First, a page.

### Re: Feature requests - general topic

Posted:

**April 24th, 2019, 9:53 am**Thank you, confirmed as a bug. The correct rows number is available only if all checkboxes in Data area are unset. We'll fix it.

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Posted: **April 24th, 2019, 9:53 am**

Thank you, confirmed as a bug. The correct rows number is available only if all checkboxes in Data area are unset. We'll fix it.

Posted: **April 25th, 2019, 10:37 am**

I am sorry for beeing too much demanding, but as developers you will think what is better or not for the program. This might not be useful or is just too unoptimized (obviously the best is: do the formula derivative , equal it to 0, after solve. I think this is too expensive and requires expert software, that's one reason is not implemented on magicplot)

I've exported the fit curve to a table with 10^5 points (unchecking the checkboxes) (**by the way, the Add to project into > only new folder option is available**). After exporting the table, I've calculated in a new column the cmax() for Y (this gives us the Y component of the maximum) and after, on a new column I have added the formula if(col(Y) == cmax(Y), col(X),0), after another column and cmax() (this gives us X component of the maximum). This gave me a pretty good aproximation of the maximum (depending on the number of points the precision is greater).

I was thinking on what you could do. I think I am not that wrong when I think that the maximas and minimas should appear within the fit plot interval. Then, using simple tools as solving the fit formula for multiples X values (number of points), cmax() and iterations, an aproximation might be possible.

I don't know, I thought that "scanning" the morphology of the fit formula with 1000 points, getting a maximum there with cmax (relative maximas won't be detected with cmax), now scanning the formula with 10000 points closeby the previous maximum value and finally, scanning it with 10^n points should give us a really small error on the maxima coordinates). The aproximation could be given in the Report tab because is not an exact value. I might not be that wrong in my thinking... I just don't know.

I know is not that easy, you'd had programmed that feature years ago. It could exist a plot whose maxima width is smaller than the X interval on the scanning:

- One solution for that is do the first scan of the morphology with a number of points > the smallest interval within experimental data. It is not that simple as (Xmax-Xmin)/rows, because the interval between experimental points might not be constant. So through performing a "for loop", the smallest interval between experimental points should be obtained. Then, the number of points for the scan must be greater or much greater than that. "Only by this way" a true maximum might be obtained.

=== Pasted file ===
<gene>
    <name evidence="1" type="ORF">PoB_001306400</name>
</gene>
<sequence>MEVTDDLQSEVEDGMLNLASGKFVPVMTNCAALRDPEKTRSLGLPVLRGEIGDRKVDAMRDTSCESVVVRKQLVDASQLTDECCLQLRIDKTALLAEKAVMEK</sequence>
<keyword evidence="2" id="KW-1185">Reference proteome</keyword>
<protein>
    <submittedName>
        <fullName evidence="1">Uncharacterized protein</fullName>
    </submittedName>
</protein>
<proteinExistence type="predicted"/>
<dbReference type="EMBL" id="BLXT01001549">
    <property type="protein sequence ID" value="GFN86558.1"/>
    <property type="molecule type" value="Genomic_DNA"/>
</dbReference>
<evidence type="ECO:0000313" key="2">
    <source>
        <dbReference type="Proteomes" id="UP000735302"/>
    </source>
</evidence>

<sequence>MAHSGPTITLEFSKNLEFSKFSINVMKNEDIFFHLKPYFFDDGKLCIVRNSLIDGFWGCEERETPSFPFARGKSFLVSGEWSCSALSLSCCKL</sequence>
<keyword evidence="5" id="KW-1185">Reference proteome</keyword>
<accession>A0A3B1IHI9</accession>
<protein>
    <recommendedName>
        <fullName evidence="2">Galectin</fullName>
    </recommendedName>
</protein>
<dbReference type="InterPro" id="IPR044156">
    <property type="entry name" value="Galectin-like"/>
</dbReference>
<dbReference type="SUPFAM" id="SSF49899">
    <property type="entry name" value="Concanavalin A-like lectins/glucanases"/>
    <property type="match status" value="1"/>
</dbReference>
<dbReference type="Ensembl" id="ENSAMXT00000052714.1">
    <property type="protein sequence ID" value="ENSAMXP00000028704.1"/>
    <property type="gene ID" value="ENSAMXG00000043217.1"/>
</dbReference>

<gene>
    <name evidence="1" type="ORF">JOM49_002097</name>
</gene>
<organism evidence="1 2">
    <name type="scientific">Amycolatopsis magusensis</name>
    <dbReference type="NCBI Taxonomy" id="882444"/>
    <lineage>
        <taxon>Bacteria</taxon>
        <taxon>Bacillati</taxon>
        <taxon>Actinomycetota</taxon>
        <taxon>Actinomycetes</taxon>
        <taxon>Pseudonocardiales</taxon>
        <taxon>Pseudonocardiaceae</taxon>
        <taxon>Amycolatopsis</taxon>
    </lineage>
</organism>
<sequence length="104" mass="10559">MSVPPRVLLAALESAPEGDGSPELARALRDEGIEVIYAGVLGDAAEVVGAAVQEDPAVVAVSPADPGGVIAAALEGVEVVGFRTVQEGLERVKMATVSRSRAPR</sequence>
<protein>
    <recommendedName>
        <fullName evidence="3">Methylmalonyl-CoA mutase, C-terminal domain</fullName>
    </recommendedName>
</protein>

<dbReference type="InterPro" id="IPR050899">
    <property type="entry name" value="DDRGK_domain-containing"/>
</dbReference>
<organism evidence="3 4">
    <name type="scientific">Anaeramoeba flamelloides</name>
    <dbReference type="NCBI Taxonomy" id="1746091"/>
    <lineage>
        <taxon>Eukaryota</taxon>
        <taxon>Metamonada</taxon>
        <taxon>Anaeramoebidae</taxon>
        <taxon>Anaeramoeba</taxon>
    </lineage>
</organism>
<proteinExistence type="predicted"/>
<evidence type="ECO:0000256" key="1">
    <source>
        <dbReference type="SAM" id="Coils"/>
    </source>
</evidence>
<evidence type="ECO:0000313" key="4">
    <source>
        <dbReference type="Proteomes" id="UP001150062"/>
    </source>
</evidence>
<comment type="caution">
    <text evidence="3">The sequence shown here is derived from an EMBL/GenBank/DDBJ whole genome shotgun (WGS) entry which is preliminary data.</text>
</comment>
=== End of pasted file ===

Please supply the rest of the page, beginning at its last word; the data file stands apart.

- Other solution for that is cmax() the experimetal points and scanning through those, but it could also be that that experimental point is an error on the measure and casually is the maximum point.

The best is give by hand a relative precise X range in which the maxima is contained, afterwards do "all this".

I've exported the fit curve to a table with 10^5 points (unchecking the checkboxes) (

I was thinking on what you could do. I think I am not that wrong when I think that the maximas and minimas should appear within the fit plot interval. Then, using simple tools as solving the fit formula for multiples X values (number of points), cmax() and iterations, an aproximation might be possible.

I don't know, I thought that "scanning" the morphology of the fit formula with 1000 points, getting a maximum there with cmax (relative maximas won't be detected with cmax), now scanning the formula with 10000 points closeby the previous maximum value and finally, scanning it with 10^n points should give us a really small error on the maxima coordinates). The aproximation could be given in the Report tab because is not an exact value. I might not be that wrong in my thinking... I just don't know.

I know is not that easy, you'd had programmed that feature years ago. It could exist a plot whose maxima width is smaller than the X interval on the scanning:

- One solution for that is do the first scan of the morphology with a number of points > the smallest interval within experimental data. It is not that simple as (Xmax-Xmin)/rows, because the interval between experimental points might not be constant. So through performing a "for loop", the smallest interval between experimental points should be obtained. Then, the number of points for the scan must be greater or much greater than that. "Only by this way" a true maximum might be obtained.

- Other solution for that is cmax() the experimetal points and scanning through those, but it could also be that that experimental point is an error on the measure and casually is the maximum point.

The best is give by hand a relative precise X range in which the maxima is contained, afterwards do "all this".

Posted: **April 25th, 2019, 11:10 am**

OK, I have added a feature request ticket for finding maximum/minimum of the fit curve, it seems to be a reasonable feature. I cannot say now when it can be implemented.